American musician Roy Ayers once said: „The true beauty of music is that it connects people. It carries a message, and we, the musicians, are the messengers.”
Traditional Istrian music and instruments
may seem a bit strange to some, they may not truly understand it, but nevertheless it is one of the best ways to show the true beauty and uniqueness of this charming region. What is most interesting about it, Istrian music remained untouched by nearby regions or modern influences
, which made it a valuable example of Istrian cultural heritage. The creativity of Istrian folk music combined with the fact that time basically hasn´t affected it in centuries, make it difficult to compare this type of music with any other, not only in Croatia but in all European countries.
Istrian songs are based on the “Istrian scale”
, an untuned scale that gives the songs its recognizable sound. The songs are performed by two singer
s, usually male, with a goal to sing "thinly" and "thickly
”. You may wonder how a person can sing “thickly” or “thinly”: while one singer performs the melody with a slightly deeper voice, the other accompanies him in a kind of falsetto. The person singing in falsetto sings “thinly” and the person with a deeper voice “thickly”. This type of singing can be partially nasal and full of improvisation, so you can never exactly know what you are going to get.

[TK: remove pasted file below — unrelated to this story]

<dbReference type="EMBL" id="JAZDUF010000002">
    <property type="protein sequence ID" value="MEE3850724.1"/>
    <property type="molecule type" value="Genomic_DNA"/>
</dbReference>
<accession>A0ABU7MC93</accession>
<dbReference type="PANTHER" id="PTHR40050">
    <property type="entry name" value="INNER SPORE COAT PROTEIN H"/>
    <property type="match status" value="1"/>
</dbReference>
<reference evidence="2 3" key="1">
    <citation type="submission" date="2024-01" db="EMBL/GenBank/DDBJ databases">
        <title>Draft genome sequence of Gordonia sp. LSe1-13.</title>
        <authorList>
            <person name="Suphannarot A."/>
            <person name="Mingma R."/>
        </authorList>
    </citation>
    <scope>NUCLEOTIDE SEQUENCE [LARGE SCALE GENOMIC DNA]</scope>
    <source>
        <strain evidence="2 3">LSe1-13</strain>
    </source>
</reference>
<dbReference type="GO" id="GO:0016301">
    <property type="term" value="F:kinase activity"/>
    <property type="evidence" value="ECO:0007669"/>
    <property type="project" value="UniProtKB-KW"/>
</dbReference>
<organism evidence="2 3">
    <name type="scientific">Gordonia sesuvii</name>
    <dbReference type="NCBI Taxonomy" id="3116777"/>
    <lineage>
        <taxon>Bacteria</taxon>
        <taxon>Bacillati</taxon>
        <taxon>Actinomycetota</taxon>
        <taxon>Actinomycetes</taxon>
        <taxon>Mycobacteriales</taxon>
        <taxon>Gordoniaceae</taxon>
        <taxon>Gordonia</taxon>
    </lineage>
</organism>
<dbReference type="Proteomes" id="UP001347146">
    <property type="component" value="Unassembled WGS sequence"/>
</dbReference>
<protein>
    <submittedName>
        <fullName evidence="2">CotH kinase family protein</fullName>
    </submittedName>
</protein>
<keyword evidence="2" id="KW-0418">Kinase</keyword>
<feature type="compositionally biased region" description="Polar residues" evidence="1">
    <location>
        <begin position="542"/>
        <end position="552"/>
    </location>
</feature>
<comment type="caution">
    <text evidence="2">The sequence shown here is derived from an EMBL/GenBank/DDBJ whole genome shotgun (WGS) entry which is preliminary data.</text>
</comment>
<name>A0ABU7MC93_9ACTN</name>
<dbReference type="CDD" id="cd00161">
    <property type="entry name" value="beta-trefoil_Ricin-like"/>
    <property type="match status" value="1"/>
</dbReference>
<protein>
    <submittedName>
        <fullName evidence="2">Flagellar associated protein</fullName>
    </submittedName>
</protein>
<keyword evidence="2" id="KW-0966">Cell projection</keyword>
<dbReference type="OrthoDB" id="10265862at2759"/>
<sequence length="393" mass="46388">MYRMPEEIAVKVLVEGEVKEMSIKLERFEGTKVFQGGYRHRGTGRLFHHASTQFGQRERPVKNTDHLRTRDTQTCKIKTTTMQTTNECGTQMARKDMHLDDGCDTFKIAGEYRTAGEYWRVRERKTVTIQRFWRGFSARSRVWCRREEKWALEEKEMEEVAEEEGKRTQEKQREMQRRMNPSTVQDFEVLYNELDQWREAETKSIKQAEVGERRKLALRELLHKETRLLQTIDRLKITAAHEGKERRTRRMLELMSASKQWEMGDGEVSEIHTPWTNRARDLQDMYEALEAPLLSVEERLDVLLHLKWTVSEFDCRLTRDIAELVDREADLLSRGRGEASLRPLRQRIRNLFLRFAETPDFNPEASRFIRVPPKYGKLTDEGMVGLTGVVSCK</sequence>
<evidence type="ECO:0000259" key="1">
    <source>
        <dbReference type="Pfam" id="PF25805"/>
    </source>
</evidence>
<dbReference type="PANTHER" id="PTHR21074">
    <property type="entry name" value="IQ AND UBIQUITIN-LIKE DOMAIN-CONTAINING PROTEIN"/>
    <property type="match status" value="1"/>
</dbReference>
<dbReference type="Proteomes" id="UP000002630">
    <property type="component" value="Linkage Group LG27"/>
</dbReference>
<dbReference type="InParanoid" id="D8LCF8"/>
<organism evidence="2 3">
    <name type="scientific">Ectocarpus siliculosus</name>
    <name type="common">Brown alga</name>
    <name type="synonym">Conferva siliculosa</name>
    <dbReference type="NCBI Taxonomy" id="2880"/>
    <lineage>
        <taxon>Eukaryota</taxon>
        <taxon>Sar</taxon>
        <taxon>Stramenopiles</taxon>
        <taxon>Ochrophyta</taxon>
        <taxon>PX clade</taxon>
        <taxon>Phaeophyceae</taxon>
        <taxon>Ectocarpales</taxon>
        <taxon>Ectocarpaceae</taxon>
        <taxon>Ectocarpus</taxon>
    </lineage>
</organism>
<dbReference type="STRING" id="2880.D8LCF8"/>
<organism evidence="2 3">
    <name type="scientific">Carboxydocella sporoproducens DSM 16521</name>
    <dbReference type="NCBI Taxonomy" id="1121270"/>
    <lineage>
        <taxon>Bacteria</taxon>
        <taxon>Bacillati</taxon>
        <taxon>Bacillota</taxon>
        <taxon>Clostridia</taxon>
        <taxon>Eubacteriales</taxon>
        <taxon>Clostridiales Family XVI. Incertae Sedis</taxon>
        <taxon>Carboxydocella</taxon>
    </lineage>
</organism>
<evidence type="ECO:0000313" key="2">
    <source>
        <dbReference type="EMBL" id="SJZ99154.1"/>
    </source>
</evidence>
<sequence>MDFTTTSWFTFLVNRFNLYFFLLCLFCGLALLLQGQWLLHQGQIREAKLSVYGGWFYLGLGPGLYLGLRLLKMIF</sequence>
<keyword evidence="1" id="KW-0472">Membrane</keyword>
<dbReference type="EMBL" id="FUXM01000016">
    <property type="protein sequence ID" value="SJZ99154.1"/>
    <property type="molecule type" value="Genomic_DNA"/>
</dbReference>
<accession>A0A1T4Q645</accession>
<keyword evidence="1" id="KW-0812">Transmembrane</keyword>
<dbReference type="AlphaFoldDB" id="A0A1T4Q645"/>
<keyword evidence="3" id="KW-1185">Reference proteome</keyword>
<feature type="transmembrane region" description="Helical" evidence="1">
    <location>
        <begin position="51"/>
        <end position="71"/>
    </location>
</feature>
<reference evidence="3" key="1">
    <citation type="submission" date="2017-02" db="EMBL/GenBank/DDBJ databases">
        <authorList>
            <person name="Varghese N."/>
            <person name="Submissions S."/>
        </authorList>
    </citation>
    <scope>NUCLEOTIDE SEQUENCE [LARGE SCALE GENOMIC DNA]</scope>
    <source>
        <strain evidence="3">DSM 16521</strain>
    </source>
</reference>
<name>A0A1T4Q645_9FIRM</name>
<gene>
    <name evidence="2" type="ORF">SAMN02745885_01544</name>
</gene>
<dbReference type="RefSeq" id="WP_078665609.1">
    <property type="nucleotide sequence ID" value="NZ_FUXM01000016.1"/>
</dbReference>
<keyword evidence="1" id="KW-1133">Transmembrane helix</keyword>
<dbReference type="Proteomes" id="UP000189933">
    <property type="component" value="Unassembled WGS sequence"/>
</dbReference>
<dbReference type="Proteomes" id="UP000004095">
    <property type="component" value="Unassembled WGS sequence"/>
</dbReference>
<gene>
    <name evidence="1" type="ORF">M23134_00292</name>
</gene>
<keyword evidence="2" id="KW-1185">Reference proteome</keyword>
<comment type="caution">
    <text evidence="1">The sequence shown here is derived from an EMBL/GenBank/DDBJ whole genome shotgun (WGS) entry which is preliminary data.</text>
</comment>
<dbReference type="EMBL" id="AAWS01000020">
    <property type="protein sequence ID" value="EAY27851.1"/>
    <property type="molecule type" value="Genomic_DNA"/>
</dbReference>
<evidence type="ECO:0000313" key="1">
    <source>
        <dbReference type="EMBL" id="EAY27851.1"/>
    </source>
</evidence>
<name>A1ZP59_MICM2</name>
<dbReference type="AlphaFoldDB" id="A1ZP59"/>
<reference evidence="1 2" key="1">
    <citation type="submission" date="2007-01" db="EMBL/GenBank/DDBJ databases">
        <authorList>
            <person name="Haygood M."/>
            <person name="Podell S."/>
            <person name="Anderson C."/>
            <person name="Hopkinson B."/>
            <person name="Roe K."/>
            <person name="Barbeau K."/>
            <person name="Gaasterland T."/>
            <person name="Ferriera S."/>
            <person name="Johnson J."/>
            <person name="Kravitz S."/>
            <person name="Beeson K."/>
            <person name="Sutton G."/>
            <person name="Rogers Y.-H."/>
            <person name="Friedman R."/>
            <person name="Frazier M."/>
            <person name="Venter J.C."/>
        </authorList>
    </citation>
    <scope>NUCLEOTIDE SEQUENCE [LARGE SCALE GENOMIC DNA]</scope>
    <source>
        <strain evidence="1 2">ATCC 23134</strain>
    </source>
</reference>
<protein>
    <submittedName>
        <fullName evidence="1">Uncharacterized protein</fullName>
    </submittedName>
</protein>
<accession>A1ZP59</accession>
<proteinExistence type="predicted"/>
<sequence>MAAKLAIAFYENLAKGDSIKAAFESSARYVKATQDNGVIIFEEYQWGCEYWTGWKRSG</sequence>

Northern parts of Istria, around Cicarija
, have developed their own type of singing called “bugarenje”
that can be translated as mourning. Unfortunately, this type of singing is almost extinct today and relatively unexplored. However, there is a festival in honor of “bugarenje”, that you can visit during your stay in northern parts of Istria.
Throughout centuries, the unique way of singing in Istria has been a crucial part of Istrian culture and in 2009 it made the UNESCO´s list of intangible cultural heritage
Traditional Istrian music is not only sung, but also played in pairs
, combining one smaller and one larger instrument.
The most famous Istrian instrument is a type of flute called “rozenice” (also named “sopele”/“sopile”), that produces a distinct, very piercing sound similar to the oboe. Once again, the instruments create a combination of “thick” and “thin” sounds characteristic for this Croatian region. “Rozenice”, as well as other traditional instruments, can still be heard at weddings and similar festivities.
Next to “rozenice”
, instruments often played
in Istria were bagpipes made mostly from animal skin, various other kind of woodwind instruments with one or two pipes, as well as accordion or tambura
Where there is music, there is also dancing. The Istrian most famous dance is called “balun”,
also performed in pairs – the pairs follow the rhythm of a traditional instrument such as bagpipe and spin around each other in a certain way.
Traditional Istrian singing and dancing are a crucial part of this region´s cultural heritage. In collaboration with various cultural institutions, residents of Istria work hard to not only protect that heritage, but also to pass it on to younger generations. Mostly during the summer there are many festivities that take place in Istria, with the goal of presenting and preserving these beautiful traditions.